Conserving in our communities

California is enduring one of the most severe droughts in modern history. Learn what PG&E is doing to ease the impact on you and our communities.

Finding solutions

California is our home. It's where we live and work, so every PG&E employee is serious about responding to the drought in a committed and productive manner. Here’s what we're doing to make a difference during this challenging time of near-historic, prolonged drought conditions.


Saving water with reduced hydroelectric generation

Due to reduced precipitation, we've strategically generated less hydropower this year. This conservation helps to preserve reservoir levels for generating power during summer's peak periods when the demand is highest.

We're working closely with water agencies, first responders and regulatory agencies to address drought-associated concerns and to develop mitigation measures for limited water deliveries, increased fire danger and environmental impacts. Our aim is to save water while still preserving environmental values in affected streams.


Conserving local water supplies

Several mountain communities are managing critically low water supplies. We're supporting the communities' efforts to conserve water where possible. For example, at Pillsbury, Pinecrest and Lyons reservoirs, reduced water release rates were developed with stakeholders and regulatory agencies before gaining approval from the Federal Energy Regulatory Commission (FERC).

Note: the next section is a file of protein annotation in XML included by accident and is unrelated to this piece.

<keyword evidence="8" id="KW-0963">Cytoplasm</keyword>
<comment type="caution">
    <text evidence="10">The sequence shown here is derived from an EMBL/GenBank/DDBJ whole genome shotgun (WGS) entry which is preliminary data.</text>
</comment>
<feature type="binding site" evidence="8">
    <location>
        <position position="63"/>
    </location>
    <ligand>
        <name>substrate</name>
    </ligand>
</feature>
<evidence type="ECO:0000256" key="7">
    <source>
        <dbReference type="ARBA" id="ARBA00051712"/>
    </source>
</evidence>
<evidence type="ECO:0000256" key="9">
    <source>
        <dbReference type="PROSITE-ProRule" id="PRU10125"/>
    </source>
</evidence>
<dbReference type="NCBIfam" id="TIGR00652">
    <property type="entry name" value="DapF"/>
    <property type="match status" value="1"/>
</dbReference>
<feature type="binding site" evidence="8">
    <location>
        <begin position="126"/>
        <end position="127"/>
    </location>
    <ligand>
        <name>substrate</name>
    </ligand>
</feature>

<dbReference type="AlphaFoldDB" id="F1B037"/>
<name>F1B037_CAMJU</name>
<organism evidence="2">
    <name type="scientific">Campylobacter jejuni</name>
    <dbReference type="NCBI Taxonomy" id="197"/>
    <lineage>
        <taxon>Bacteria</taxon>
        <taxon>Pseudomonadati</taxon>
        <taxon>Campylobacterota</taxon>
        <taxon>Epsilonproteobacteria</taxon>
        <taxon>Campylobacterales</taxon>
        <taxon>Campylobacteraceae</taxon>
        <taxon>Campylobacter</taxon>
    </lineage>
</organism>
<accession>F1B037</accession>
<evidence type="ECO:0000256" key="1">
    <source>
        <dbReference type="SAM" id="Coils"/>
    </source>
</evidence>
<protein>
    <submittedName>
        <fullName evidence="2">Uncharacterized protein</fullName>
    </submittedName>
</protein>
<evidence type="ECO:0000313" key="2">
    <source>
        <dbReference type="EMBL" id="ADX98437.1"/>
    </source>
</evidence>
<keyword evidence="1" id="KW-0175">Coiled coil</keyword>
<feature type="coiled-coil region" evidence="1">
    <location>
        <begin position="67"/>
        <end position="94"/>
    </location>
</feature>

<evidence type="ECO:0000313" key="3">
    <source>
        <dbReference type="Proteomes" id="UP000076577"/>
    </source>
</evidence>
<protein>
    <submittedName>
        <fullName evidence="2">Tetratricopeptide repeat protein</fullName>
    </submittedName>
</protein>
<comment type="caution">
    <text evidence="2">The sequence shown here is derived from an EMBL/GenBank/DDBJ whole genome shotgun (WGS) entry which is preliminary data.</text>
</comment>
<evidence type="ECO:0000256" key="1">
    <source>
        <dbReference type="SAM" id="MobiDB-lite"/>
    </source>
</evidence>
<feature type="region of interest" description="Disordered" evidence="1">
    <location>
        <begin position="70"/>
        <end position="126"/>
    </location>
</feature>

In Bakersfield, we’re teaming up with several groups to share water conservation tips with residents. Visit Bakersfield: PG&E Partners with City, Various Groups at Water Conservation Event.


Using dry-cooling technology at Colusa, Gateway and Humboldt Bay power plants

Our three natural gas-fired generation stations use dry-cooling technology that requires 97 percent less water than conventional water cooling systems. These power plants use freshwater to generate steam, cool auxiliary equipment and support fire systems. They’re mostly closed-loop systems that minimize the amount of water consumed. In addition, we consulted with the agencies that deliver water to our power plants. We anticipate no impact to our ability to deliver energy to our customers.


Reducing the risk of wildfires and staying prepared for emergencies

PG&E is the community's partner in safety. We’re strongly committed to public safety, and we’re working hard to reduce the risk of wildfires during the prolonged drought. We’ve added a range of additional actions to prepare for and respond to the drought to our normal extensive, year-round steps that prevent trees and vegetation from coming into contact with our electrical facilities. Because of the extra-dry conditions, we're working hard to reduce the risk of wildfires through our vegetation management programs.


The steps include:

  • Enhanced vegetation inspections and mitigation, including more aerial and ground inspections
  • Urban wild land interface protection
  • High fire-risk tree identification and mitigation, using light and radar (LiDAR), hyperspectral and other high-tech methods